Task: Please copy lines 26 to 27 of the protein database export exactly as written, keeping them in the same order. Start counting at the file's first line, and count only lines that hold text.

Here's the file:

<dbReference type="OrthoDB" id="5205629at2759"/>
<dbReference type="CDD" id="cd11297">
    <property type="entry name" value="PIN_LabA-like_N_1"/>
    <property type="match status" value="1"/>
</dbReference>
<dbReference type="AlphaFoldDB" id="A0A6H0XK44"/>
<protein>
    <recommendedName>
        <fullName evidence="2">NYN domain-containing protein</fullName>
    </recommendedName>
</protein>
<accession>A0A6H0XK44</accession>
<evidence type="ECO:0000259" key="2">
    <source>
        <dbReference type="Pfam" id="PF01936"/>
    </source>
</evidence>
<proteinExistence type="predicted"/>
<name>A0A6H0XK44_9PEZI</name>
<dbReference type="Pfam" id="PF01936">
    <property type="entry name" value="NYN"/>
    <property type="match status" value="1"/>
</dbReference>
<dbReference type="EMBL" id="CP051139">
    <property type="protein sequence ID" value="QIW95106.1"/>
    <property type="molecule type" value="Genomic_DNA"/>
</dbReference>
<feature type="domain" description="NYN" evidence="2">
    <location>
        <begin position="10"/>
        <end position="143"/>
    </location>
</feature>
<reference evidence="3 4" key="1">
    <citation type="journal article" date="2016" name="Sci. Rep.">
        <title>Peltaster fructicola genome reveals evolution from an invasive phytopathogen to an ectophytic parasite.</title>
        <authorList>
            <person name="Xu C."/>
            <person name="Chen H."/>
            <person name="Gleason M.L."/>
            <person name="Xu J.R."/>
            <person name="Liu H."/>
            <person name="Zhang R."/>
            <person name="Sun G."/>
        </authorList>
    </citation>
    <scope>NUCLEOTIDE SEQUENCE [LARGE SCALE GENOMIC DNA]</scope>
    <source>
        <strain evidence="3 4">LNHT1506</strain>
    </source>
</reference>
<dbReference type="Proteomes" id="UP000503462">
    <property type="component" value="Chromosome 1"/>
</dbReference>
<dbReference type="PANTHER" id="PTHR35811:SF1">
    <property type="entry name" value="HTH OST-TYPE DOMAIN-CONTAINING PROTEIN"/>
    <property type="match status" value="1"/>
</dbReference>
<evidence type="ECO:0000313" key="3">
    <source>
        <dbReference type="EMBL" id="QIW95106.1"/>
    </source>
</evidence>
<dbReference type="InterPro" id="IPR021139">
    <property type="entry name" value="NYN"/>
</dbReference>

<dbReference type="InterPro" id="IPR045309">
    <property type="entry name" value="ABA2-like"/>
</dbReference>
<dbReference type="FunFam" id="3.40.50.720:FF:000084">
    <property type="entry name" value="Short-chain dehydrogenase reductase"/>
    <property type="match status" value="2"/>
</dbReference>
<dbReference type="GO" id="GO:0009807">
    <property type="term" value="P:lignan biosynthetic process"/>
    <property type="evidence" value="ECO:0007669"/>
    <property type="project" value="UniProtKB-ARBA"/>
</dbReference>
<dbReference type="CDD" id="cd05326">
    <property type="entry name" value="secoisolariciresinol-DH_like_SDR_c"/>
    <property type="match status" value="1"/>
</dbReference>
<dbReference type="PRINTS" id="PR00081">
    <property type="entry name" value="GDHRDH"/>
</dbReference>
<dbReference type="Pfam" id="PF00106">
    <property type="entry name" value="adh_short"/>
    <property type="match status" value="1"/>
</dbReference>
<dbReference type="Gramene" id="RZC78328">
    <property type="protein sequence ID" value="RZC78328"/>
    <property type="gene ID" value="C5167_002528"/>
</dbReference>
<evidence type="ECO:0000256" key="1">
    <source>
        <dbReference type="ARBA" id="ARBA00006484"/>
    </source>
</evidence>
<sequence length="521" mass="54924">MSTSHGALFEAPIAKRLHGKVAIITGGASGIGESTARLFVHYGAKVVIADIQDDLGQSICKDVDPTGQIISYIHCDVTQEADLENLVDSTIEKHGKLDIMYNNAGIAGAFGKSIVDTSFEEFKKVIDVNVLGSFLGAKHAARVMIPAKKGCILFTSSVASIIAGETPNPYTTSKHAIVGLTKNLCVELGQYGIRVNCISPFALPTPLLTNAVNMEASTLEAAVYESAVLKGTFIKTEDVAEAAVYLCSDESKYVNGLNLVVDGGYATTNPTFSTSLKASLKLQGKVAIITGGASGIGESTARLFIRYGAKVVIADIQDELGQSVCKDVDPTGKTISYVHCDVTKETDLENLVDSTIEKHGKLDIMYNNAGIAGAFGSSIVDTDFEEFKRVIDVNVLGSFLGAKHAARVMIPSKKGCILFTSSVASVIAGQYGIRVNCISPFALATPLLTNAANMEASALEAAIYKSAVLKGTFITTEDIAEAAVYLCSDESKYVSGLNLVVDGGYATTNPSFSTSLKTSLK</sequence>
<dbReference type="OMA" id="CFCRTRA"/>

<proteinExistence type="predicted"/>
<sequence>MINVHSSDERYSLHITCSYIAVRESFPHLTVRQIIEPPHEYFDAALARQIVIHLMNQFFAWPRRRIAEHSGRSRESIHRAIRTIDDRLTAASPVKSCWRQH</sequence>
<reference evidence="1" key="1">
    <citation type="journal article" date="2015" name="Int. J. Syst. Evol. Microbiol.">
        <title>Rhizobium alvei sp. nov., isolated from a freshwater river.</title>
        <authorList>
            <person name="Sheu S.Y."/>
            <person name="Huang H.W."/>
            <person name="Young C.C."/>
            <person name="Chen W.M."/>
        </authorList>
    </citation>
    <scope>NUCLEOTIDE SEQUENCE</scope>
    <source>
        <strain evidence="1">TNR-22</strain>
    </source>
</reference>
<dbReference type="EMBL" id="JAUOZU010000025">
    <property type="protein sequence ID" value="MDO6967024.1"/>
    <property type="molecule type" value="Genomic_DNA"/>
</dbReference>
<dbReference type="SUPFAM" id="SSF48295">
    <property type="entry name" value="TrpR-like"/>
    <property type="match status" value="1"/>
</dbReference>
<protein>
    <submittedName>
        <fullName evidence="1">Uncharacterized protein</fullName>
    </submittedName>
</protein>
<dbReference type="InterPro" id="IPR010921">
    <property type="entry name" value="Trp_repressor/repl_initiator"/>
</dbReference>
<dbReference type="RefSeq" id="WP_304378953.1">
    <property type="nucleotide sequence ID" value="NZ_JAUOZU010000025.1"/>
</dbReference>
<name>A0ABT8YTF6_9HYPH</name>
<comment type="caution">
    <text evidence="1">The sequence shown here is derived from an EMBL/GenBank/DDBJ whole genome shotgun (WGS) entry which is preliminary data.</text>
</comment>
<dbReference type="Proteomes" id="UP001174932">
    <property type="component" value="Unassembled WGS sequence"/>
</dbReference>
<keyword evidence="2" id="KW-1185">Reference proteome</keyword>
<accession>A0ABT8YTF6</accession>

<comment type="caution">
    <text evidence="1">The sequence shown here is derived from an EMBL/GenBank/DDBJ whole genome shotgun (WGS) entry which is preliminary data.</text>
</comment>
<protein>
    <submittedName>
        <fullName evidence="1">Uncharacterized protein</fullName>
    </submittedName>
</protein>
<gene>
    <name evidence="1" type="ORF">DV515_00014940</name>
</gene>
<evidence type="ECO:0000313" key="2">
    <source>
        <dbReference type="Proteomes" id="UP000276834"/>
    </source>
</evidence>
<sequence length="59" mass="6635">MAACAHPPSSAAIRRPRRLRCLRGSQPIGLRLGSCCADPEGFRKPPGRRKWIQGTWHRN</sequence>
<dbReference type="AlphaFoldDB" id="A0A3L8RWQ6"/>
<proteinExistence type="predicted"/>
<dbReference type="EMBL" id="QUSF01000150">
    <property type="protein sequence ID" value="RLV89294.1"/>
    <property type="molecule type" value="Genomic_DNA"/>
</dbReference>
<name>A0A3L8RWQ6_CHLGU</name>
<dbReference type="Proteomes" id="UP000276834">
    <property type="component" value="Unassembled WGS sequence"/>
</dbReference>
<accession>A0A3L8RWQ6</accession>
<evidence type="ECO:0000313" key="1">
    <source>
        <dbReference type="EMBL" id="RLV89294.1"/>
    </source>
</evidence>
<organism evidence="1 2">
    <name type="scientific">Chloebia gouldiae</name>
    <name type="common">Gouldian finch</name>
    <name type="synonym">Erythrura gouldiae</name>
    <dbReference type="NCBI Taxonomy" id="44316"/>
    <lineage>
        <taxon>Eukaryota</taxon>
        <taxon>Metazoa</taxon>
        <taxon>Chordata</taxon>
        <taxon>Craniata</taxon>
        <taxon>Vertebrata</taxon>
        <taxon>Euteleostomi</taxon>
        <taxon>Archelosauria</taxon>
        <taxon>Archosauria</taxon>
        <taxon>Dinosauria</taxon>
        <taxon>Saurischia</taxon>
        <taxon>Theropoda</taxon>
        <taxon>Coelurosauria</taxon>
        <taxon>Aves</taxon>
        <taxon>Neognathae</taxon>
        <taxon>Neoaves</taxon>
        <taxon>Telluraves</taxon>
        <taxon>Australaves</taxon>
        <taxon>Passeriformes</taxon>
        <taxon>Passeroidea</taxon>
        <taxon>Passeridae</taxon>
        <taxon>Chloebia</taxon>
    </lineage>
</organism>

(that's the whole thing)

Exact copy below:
    <property type="molecule type" value="Genomic_DNA"/>
</dbReference>